What’s in a name?

Around late Advent, just before Christmas, it is common to have this reading from the Gospels:

Matthew 1:18-23

18 The birth of Jesus Christ came about this way: After His mother Mary had been engaged to Joseph, it was discovered before they came together that she was pregnant by the Holy Spirit. 19 So her husband Joseph, being a righteous man, and not wanting to disgrace her publicly, decided to divorce her secretly. 20 But after he had considered these things, an angel of the Lord suddenly appeared to him in a dream, saying, “Joseph, son of David, don’t be afraid to take Mary as your wife, because what has been conceived in her is by the Holy Spirit.  21 She will give birth to a son, and you are to name Him Jesus, because He will save His people from their sins.” 22 Now all this took place to fulfill what was spoken by the Lord through the prophet: 23 See, the virgin will become pregnant and give birth to a son, and they will name Him Immanuel which is translated “God is with us.”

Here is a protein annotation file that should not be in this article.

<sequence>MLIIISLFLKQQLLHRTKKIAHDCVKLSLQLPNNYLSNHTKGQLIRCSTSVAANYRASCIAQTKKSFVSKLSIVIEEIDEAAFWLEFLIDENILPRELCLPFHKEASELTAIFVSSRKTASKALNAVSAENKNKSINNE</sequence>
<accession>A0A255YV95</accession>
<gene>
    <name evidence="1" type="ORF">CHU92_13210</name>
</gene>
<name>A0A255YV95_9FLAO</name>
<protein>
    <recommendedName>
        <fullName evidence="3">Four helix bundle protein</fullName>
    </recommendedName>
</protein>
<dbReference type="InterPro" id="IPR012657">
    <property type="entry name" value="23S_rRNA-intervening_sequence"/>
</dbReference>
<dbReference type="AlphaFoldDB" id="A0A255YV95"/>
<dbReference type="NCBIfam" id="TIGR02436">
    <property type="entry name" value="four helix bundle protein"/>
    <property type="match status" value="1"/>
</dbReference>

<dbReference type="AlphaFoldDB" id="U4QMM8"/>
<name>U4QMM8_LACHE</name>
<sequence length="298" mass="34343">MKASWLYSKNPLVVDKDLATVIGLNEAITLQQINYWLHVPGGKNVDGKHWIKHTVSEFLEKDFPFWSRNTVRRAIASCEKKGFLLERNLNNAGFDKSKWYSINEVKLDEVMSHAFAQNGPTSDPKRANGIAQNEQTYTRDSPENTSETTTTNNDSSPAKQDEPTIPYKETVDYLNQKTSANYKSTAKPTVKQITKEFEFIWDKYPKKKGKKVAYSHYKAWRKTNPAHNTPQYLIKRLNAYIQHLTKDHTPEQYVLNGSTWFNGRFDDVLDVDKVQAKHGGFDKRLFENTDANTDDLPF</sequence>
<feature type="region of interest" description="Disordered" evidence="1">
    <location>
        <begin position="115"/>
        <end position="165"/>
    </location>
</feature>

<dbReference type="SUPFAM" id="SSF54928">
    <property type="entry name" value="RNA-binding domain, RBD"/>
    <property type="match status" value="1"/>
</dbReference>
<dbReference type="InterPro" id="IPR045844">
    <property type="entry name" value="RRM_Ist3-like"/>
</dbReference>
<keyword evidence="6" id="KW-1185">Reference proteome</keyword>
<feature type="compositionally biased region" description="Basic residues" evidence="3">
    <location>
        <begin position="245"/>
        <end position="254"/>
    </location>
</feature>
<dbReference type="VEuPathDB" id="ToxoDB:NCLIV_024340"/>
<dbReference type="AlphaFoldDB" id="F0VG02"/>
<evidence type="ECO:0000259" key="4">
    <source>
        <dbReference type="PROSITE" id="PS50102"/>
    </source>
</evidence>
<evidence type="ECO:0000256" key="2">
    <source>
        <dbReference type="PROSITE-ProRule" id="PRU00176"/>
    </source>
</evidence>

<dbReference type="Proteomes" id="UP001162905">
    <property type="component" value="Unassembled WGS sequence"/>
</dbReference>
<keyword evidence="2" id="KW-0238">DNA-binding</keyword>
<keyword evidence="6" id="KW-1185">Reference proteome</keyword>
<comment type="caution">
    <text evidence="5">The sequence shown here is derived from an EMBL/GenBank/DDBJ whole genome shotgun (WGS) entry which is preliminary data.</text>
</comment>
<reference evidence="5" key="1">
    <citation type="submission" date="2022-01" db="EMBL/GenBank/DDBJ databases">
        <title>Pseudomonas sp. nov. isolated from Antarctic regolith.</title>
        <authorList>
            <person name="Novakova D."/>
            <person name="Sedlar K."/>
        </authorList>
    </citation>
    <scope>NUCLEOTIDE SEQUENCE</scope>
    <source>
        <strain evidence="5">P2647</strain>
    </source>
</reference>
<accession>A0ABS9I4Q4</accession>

Matthew 1:23 refers to Isaiah 7:14.

Isaiah 7:14

14 Therefore, the Lord Himself will give you a sign: The virgin will conceive, have a son, and name him Immanuel.

(FYI – Immanuel is sometimes spelled “Emmanuel”.)

So is the prophecy fulfilled? A virgin did conceive and give birth to a son – but he was named Jesus, not Immanuel.  Does it matter?

Jesus is the Greek form of the Hebrew name “Joshua,” which means “The Lord saves” or “Yahweh saves.”

So his name doesn’t even mean the same thing – “God is with us” and “The Lord saves” are not the same.

It reminds me of the discrepancy with the death and resurrection – it wasn’t three days – it wasn’t even 48 hours – that Jesus was entombed.

Does it matter?

Is it a deal breaker?

And how come nobody else has pointed this out?


(All translations are from the Holman Christian Standard Translation)